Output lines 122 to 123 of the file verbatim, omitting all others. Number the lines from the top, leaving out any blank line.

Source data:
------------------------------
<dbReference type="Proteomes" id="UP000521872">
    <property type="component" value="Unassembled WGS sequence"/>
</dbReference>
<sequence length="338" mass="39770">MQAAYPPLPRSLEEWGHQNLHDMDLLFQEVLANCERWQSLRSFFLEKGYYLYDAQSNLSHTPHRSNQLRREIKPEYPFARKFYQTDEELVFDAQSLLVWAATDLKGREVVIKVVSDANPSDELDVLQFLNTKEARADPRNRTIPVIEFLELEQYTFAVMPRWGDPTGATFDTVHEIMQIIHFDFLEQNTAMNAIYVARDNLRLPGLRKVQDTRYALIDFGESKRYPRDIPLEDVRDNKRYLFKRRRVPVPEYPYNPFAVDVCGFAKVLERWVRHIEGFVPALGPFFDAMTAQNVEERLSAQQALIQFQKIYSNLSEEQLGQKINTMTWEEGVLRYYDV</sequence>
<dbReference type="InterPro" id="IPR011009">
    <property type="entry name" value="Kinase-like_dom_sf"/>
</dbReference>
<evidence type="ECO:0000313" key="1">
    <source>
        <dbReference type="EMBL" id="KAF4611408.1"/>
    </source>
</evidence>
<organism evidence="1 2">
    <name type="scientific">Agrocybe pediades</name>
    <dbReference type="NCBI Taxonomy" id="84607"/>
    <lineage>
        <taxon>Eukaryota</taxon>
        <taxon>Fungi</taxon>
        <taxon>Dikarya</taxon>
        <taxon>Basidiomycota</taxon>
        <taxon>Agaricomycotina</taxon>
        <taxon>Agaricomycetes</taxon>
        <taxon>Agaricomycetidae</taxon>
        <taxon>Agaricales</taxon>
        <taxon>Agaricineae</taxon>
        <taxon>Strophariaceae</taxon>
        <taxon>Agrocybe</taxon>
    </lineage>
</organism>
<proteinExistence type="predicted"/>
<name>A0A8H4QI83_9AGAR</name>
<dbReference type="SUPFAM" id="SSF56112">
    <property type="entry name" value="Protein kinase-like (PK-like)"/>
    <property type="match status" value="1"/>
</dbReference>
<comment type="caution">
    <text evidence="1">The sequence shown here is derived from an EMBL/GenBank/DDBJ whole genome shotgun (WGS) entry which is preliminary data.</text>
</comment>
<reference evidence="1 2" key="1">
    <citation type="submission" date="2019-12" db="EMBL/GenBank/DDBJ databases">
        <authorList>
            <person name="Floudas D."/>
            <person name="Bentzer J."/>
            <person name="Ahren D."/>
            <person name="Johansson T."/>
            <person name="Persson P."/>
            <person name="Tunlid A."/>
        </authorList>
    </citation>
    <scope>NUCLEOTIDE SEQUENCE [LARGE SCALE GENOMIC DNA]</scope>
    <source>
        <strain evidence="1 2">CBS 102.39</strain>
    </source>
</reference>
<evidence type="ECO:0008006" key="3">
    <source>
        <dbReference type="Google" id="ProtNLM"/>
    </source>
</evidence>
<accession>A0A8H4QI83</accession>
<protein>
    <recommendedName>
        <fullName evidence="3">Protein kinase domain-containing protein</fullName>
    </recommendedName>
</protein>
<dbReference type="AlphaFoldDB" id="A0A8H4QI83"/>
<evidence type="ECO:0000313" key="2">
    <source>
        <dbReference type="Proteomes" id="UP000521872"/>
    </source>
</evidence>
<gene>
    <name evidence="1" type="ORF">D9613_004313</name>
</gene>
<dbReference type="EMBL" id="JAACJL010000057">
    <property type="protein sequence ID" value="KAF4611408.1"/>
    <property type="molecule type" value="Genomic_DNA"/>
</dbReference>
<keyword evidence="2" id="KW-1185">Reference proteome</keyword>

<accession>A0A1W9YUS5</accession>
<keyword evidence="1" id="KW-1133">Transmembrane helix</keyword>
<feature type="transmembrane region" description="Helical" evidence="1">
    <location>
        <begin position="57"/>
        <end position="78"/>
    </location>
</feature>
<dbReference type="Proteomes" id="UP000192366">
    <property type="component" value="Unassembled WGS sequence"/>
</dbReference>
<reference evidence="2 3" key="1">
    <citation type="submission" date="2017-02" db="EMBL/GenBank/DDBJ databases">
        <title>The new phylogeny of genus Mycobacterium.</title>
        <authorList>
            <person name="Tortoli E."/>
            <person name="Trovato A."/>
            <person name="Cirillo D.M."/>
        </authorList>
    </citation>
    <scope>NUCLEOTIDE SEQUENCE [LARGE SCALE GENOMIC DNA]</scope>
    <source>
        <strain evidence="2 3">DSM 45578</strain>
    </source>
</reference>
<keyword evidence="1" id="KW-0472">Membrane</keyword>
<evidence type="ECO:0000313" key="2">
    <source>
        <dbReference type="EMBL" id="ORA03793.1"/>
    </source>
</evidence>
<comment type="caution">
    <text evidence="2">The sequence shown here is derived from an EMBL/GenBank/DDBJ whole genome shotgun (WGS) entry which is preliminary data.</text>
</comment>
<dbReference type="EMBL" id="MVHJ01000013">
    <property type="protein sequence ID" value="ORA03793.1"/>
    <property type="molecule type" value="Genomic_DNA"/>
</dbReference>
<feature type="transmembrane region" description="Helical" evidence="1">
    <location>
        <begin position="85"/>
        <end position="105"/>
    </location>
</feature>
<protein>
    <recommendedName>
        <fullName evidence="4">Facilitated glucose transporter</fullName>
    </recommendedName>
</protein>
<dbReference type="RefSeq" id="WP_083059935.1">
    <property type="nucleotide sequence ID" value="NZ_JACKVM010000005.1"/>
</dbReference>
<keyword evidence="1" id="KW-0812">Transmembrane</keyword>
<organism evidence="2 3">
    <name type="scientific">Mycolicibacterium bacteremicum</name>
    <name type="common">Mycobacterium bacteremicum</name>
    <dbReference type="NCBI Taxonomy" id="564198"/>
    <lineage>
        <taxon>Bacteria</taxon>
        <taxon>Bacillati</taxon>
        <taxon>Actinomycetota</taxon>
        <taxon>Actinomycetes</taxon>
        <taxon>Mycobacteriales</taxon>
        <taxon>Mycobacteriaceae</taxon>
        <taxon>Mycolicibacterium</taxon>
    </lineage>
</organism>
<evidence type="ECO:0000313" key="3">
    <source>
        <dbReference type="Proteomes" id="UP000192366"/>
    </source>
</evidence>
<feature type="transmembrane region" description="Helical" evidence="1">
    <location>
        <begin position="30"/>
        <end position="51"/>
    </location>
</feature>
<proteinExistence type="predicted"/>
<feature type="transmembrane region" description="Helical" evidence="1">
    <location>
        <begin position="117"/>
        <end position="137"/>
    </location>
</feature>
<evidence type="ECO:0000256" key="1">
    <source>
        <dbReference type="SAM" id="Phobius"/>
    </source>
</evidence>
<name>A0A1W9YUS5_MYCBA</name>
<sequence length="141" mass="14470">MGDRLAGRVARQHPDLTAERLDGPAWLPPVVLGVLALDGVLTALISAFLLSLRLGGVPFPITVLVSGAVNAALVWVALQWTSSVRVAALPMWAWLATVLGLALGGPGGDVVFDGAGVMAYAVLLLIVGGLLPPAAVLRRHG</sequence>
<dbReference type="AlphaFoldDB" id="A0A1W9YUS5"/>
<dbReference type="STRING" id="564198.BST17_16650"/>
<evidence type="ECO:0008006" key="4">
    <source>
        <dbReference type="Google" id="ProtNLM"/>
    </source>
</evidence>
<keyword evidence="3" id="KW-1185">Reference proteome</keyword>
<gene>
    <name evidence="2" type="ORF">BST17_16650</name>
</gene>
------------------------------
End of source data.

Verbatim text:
    </location>
</feature>